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Boston had Yankee-killer (and former Yankee) Nathan Eovaldi starting and really needed him to eat up some innings after how much the bullpen had been taxed in the first two games. New York countered with their ace Luis Severino. From the beginning, though, it was a one-sided matchup. Believe it or not, it was the bottom third of the Sox lineup that got things started for the Sox in the second inning when Christian Vazquez' infield single drove in Rafael Devers for the first run of the game. The Sox picked up two more in the third, first when JD Martinez hit a sacrifice fly to push Mookie Betts across and then when Rafael Devers drove Andrew Benintendi in with a fielder's choice. Those runs were set up by some incredibly astute and aggressive baserunning which I need to point out. Mookie had singled and was at first when Benintendi lined it to left field. Incredibly, Mookie made it to third base and Benintendi to second, unheard of when you've just hit to the left side. Heading into the fourth inning with a 3-0 lead, it still didn't feel comfortable. Up to that point all but one of the Red Sox hits had been singles and while they were getting to Severino, they hadn't done too much damage. That all changed in the fourth. Severino was pulled after loading the bases with no outs. It felt like the Sox were about the blow the game wide open with Mookie up and they were, but not quite yet. Mookie walked off of reliever Lance Lynn to drive in the first run of his postseason career and make it 4-0. Benintendi followed by ripping a double down the right field line to clear the bases and instantly swell the lead to 7-0. The Sox kept pouring it on that inning when Steve Pearce singled to drive Benintendi in off of Chad Green and was himself driven in via Holt's triple. By the end of the inning it was 10-0 Red Sox and the Yankee Stadium crowd was dead silent...I've been to funerals that were more lively than that ballpark! The Yankees avoided the shutout by scoring a run in the bottom of the inning off of a Didi Gregorious fielder's choice, but that was all they'd get the entire night. The Red Sox, however, weren't finished. JD singled in a run in the seventh and Holt hit a ground rule double in the eighth to make it 12-1. Later in the eighth, Kinsler (in for defensive purposes) scored on a wild pitch and then Mookie drove in his second run of the night with a single. It was 14-1 heading into the ninth and by that time, everyone was ready to move on to game four. Everyone except Brock Holt, that is, who crushed a two run homer to right field to not only make it 16-1 Boston, but completed his hitting for the cycle. It was, in fact, the first cycle in postseason history (something I was stunned to learn given Major League Baseball's long and rich history). The fact that Holt was hitting off of a position player pitching (Yankees catcher Austin Romine) made it even more fun. The 16-1 drubbing was the worst postseason loss in Yankees history and, in putting Boston ahead in the series 2-1, puts the Bronx Bombers on the brink of elimination.

Before I get to the offense, I have to single out Nathan Eovaldi for some serious praise. On a night when the team needed a strong and long performance from their starter, he delivered and then some. He went seven full innings and only gave up a single run while allowing five hits. Those were the only hits the Yankees had for the entire game. He struck out five batters and didn't walk a single one, and his final pitch of the game touched 100 mph. He did it all on less than a hundred pitches (the final total was 97) and was, simply put, masterful. Heath Hembree and Eduardo Rodriguez each pitched scoreless innings to finish off the game, but with a lead that big even Hembree couldn't screw it up (sorry, I couldn't resist). As for the hitting, the Sox pounded out their sixteen runs on eighteen hits with everyone contributing. Benintendi broke the game wide open in the fourth and finished 2-3 with three RBI and two runs scored to go along with two walks. It was nice to see Mookie finally get on track with a couple of hits, a couple of runs, and (finally!) some postseason RBI. The other usual suspects (Xander Bogaerts, JD, Bradley) all had nice nights, but it was Cora's substitutions who stole the show. Devers went 2-6 with an RBI and two runs scored, Vazquez (this one shocked me) actually swung the bat and went 2-6 with an RBI and a run scored, but how can Brock Holt not be the hero of the game? He was 4-6 with three runs scored, five RBI, and he hit for the cycle...not to mention some stellar defense at second base. If I had told you in July or August that Eovaldi and Holt would be the two who pushed the Yankees to the brink of elimination, you wouldn't have believed me; I wouldn't have believed me. October is often when the unlikeliest heroes emerge, though, and that was certainly the case in this one.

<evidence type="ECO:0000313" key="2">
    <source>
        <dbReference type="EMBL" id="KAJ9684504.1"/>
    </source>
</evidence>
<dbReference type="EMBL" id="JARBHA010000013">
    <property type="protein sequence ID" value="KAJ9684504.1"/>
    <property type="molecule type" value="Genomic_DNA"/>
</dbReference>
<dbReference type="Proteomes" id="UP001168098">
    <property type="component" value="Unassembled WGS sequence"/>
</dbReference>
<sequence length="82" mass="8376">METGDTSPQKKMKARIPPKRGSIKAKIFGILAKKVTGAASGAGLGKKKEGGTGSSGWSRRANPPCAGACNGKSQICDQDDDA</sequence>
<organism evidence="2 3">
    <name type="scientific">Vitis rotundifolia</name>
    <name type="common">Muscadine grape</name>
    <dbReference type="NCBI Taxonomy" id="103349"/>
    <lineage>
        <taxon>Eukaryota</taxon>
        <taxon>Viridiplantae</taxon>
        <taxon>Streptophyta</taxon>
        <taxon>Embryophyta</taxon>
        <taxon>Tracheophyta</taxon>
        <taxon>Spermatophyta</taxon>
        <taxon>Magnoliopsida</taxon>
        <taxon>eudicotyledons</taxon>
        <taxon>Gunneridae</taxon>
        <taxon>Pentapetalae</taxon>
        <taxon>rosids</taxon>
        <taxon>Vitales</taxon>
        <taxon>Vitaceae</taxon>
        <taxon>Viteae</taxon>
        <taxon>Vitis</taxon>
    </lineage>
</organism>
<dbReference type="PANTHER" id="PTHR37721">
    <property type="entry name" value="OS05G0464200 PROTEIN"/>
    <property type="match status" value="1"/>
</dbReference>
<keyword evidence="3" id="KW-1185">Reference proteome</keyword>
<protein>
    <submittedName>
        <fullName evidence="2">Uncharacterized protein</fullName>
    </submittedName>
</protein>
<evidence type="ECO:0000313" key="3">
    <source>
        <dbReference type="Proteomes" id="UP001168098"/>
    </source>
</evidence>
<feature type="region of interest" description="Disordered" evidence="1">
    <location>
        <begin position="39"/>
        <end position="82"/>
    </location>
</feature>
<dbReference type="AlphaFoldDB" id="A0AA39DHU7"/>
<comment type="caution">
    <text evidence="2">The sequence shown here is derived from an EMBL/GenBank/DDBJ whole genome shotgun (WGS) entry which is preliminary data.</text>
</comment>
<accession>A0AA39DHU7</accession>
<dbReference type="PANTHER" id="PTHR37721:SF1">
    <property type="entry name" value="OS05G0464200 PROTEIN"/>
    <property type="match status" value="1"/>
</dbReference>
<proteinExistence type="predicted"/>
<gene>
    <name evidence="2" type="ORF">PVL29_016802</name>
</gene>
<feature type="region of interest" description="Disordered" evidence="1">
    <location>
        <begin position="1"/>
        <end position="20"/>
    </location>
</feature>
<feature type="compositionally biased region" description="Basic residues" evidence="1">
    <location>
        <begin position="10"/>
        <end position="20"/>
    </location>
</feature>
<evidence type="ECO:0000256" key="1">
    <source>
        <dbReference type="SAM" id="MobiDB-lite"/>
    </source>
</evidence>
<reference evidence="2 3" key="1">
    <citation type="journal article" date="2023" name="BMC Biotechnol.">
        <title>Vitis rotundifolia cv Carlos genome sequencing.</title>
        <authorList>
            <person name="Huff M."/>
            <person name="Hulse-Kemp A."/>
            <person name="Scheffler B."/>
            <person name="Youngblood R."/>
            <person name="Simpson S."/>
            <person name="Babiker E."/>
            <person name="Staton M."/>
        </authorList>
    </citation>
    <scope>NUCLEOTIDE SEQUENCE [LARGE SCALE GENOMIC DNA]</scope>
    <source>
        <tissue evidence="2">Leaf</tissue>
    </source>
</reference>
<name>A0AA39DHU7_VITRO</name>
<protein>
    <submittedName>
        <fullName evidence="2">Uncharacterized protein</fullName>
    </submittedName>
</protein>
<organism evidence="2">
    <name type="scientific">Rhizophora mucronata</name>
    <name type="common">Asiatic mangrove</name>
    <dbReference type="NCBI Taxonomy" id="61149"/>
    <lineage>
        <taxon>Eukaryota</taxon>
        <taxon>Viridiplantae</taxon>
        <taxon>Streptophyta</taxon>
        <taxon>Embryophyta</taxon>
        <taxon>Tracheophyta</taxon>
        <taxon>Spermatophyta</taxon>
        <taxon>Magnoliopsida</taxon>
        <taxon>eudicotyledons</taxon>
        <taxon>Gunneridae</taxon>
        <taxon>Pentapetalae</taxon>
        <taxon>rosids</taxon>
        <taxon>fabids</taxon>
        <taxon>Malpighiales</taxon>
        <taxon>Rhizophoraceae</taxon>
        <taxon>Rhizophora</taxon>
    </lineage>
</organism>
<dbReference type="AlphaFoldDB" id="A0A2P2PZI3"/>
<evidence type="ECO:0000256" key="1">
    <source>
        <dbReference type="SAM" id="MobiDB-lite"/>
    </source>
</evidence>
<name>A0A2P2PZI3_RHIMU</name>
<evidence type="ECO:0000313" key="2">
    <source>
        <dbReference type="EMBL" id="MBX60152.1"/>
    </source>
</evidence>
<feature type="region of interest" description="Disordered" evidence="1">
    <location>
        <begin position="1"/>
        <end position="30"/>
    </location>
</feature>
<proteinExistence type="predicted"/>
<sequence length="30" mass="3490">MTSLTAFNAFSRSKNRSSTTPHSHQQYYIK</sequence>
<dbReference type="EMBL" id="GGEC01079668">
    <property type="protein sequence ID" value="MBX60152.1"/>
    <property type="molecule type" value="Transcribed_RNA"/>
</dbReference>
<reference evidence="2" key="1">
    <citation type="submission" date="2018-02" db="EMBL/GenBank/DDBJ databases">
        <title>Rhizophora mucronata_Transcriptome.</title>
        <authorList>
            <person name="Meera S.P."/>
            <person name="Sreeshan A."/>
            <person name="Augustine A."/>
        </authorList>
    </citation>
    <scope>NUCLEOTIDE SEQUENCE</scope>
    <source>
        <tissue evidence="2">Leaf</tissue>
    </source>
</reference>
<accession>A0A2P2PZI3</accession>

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Game four is Tuesday night and pits Rick Porcello against CC Sabathia. With the Yankees on the brink and the Red Sox finally hitting and running wild on the bases like they did all season, I think I speak for all Red Sox fans when I say I would love for them to wrap up the series and celebrate on the field in New York. In addition to the aforementioned aggressiveness on the bases, I want them to bunt, bunt, bunt until Sabathia begs for mercy. The old, fat, cranky pitcher with bad knees has complained repeatedly over the last few years that it's "disrespectful" for hitters to try and take advantage of him by bunting, so if I were Alex Cora I'd bunt until he shouts "no mas!" from the infield grass. Hey, who knows? Cora listened to me with his substitutions and more aggressive baserunning, so maybe he'll listen to me on this, too, right?